When a middle-school student posted a 10-minute video to his Facebook page showing the bullying of 68-year-old bus monitor Karen Klein, he cannot have predicted that millions would share her humiliation.
Klein tried to ignore the four boys from Athena Middle School cruelly calling her fat, poor and ugly, and worse; the video of the abuse has been viewed more than 6m times.
The widow, who had worked as a bus driver in Greece, New York, for 20 years, has been employed as a bus monitor for the past three.
Her job means she has to travel in the bus with students, making sure they behave themselves. For this she is paid about $15,500 a year.
It is unlikely that this was the first time she has been subjected to such threatening behaviour in what one can only imagine is a thankless job.
However, when a student posted the video online and it went viral, Klein's personal torment became a national cause celebre - an everyday tragedy that displays the power of the web in holding up a mirror to aspects of people's lives that traditionally have been hidden from view.
Social media is making these uncomfortable truths, these personal torments, increasingly difficult to ignore. Crucially, consumers who might once have been powerless or ignorant of the problems faced by others are now empowered to act.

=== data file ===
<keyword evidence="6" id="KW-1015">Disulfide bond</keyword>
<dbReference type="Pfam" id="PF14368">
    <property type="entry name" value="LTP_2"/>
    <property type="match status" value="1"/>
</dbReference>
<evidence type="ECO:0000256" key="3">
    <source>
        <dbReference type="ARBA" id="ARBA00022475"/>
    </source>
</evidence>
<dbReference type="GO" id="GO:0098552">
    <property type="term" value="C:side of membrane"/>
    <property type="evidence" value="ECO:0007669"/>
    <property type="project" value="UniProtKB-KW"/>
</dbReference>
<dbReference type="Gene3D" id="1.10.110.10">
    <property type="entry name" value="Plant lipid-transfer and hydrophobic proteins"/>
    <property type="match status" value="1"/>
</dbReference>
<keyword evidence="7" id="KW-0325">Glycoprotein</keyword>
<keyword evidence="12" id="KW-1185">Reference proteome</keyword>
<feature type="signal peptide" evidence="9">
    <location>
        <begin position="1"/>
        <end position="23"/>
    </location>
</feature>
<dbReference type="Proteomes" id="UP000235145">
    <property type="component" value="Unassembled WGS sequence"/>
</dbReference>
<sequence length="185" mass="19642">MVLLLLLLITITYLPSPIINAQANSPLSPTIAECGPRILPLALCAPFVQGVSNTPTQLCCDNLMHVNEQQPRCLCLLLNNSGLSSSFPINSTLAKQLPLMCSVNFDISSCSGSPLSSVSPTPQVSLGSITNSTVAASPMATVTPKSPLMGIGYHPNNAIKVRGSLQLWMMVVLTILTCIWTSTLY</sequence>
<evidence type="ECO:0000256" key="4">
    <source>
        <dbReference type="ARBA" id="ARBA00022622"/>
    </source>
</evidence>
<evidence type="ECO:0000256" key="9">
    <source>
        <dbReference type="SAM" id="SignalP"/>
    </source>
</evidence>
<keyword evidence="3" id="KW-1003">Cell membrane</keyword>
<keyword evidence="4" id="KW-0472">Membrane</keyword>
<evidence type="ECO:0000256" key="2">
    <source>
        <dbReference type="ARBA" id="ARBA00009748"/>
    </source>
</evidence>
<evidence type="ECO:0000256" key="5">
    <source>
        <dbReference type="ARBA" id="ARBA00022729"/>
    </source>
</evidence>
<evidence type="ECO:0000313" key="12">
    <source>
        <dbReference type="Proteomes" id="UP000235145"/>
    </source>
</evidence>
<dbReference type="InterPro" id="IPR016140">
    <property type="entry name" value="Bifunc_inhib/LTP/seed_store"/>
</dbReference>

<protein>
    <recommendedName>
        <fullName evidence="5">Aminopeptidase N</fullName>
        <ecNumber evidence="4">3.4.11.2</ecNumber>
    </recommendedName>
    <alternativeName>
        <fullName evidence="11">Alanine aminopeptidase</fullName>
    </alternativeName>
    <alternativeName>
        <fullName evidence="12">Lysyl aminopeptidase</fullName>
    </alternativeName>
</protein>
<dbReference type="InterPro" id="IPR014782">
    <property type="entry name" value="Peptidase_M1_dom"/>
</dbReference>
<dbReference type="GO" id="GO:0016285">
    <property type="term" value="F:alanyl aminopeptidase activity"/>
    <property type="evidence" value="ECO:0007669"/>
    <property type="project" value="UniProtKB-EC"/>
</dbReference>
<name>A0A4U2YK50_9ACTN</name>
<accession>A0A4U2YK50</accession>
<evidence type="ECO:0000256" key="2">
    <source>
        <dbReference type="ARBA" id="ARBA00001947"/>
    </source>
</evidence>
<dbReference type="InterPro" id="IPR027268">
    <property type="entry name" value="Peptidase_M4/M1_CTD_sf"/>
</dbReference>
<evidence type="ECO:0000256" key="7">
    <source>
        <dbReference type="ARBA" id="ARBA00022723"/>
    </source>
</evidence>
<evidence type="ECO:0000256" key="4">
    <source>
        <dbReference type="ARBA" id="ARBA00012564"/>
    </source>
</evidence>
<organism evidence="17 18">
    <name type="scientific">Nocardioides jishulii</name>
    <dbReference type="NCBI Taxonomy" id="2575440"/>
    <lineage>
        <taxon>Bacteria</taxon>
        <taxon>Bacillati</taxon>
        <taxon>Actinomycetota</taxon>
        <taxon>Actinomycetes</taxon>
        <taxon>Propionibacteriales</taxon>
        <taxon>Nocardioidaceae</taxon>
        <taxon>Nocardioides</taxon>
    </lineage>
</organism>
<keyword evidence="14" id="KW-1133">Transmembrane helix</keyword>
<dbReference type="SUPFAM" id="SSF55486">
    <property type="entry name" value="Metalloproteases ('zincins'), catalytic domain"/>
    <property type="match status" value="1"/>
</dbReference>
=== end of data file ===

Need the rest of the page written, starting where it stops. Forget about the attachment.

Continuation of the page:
This is why this is a story with a happy ending. Not only is the incident being investigated by the authorities, but when Max Sidorov stumbled across the video he felt compelled to launch an appeal to raise $5000, to pay for a holiday for Klein, via crowdfunding website Indiegogo.com. At the time of writing, donations have topped $650,000. Just as the hyper-connected world casts light on the worst excesses of human behaviour, it is also a conduit for the very best, and the hub of incalculable random acts of kindness.
What brands need to know about random acts of kindness
The social-media revolution has empowered consumers to act in response to any perceived injustice. The growth of crowdfunding and campaigning platforms have given new opportunities to connect.
The fundraising for Karen Klein is just one of many examples on the web. In these austere times, brands could learn from this generosity. From Pret A Manger giving consumers coffee to Starbucks teaming up with Apple to offer shoppers songs and books, small acts of kindness can make a big impact.
Paying it forward
Recession or not, kindness pays dividends. Max Sidorov, who set up the appeal page for Klein, is now the beneficiary of his own page.
Beware the power of the crowd
The rising power of the crowd is not without its problems - police have stepped up patrols around the homes of the children accused of taunting Klein, after their purported identities were leaked online and one received death threats. In the delicate social-media eco-system, brands need to tread carefully and think about how their actions will be interpreted.
Nicola Clark is Marketing's head of features. Follow her on Twitter: @nickykc.